Why they’re here
The campers seem to be in pretty good spirits as they trickle in for the first session. Participants include trainmasters, superintendents, payroll managers, legal counsellors and labor relations execs from across the CN system. Seven have been with CN for more than two decades; three, fewer than four years. One’s been with the railroad only six months.
“We’ll spend a lot of time speaking about behavior and how all of us as leaders have to influence behavior,” Dakens tells the campers as they settle into their seats. “It’s also a great opportunity to network.”
And to engage in dialogue with the CEO.
“The more questions you ask, the better he is,” Dakens says.
Not that it takes much for Harrison to lock in. He’s a very visual orator; Harrison’s hard-scrabble vocabulary is a tonal match for his homespun storytelling. Sometimes, he’ll relate anecdotes as if he were conducting a self-Q&A, posing a question and answering it in rapid-fire fashion. Other times, he’ll shift gears in mid-thought, challenging campers to keep up.
“I’m impatient,” Harrison acknowledges. “I’m also demanding. But I’m asking people to stretch.”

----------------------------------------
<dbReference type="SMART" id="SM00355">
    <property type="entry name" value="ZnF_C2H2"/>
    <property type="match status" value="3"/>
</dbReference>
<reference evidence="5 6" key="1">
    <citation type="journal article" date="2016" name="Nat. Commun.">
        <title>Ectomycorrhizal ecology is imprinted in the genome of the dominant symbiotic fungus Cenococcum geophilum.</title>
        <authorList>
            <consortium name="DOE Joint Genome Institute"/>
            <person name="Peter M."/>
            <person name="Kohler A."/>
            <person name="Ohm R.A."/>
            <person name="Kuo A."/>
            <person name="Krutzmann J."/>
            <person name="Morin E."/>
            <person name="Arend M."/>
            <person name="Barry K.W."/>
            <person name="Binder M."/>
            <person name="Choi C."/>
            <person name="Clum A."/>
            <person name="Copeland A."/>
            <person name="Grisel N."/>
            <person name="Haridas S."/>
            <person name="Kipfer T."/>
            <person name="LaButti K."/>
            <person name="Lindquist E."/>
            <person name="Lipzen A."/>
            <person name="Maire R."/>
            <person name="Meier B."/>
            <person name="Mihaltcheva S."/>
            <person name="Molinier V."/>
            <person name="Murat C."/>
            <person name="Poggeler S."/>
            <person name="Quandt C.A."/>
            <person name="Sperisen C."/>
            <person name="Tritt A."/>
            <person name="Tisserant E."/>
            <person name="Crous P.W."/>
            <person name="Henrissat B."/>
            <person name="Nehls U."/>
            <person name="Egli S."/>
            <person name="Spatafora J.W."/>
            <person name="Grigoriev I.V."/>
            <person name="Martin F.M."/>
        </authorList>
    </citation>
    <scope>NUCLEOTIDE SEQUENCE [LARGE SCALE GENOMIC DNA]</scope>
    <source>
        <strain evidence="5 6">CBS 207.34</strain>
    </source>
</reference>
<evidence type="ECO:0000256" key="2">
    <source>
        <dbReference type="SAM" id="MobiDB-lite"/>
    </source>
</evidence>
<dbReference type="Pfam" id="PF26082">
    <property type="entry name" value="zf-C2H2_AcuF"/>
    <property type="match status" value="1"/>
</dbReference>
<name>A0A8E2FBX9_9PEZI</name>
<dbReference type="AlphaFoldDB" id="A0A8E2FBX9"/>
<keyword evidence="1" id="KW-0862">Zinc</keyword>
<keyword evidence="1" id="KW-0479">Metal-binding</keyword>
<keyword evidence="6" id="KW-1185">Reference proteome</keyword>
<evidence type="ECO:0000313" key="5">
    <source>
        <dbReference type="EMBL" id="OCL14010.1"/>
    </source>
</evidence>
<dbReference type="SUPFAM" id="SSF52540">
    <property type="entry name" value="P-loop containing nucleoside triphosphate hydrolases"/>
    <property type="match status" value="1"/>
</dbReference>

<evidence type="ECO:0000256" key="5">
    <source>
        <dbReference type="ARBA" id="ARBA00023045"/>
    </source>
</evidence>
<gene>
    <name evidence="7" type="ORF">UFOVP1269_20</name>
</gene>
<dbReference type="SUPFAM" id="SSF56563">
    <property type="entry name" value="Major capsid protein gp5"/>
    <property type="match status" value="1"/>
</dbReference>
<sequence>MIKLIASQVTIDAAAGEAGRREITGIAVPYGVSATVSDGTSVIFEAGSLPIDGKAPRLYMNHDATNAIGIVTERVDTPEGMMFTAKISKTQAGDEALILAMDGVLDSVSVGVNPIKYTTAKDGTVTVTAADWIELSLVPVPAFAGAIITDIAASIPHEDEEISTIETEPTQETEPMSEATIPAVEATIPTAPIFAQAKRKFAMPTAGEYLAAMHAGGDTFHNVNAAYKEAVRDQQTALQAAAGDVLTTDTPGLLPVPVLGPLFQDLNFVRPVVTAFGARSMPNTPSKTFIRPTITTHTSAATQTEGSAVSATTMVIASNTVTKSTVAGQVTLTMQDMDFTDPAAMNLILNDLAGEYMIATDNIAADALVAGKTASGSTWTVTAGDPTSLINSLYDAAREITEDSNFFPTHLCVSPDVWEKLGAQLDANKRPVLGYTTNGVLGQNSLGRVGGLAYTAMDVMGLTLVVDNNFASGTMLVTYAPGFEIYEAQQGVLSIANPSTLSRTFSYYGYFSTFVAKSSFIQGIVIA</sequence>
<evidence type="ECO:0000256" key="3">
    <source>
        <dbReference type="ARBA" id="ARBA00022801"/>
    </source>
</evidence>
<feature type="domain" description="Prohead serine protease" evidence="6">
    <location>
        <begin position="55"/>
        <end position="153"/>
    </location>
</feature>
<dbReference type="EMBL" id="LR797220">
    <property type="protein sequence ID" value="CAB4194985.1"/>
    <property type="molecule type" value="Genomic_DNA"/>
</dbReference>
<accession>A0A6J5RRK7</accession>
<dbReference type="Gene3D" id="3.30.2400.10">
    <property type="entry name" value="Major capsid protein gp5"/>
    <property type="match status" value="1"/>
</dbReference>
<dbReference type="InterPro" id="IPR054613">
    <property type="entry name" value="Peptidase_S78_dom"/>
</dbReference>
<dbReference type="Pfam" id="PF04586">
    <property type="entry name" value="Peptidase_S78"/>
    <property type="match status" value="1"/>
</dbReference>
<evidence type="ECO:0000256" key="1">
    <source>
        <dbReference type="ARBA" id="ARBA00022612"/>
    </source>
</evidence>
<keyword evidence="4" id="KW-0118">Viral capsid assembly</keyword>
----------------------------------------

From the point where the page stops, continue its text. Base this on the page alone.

By doing so, he’s stretching, too.
“Instead of solving problems himself, he’s teaching others to do it,” Dakens says. “That’s partly what Hunter Camp is all about.”
As attendees soon learned, Hunter Camp is also all about Mr. Harrison cutting to the chase. After succinctly summing up the North American rail realm since the Staggers Act and CN’s post-privatization successes, Harrison asked campers to keep four words in mind:
Harrison brandishes these four words frequently during the next two days.
“Stay with me on this,” he says.
Just as they have with the precision railroading concept that Harrison championed during his late 1980s-to-late-1990s reign at the Illinois Central Corp. and honed for the past eight years at CN.
Precise & Principled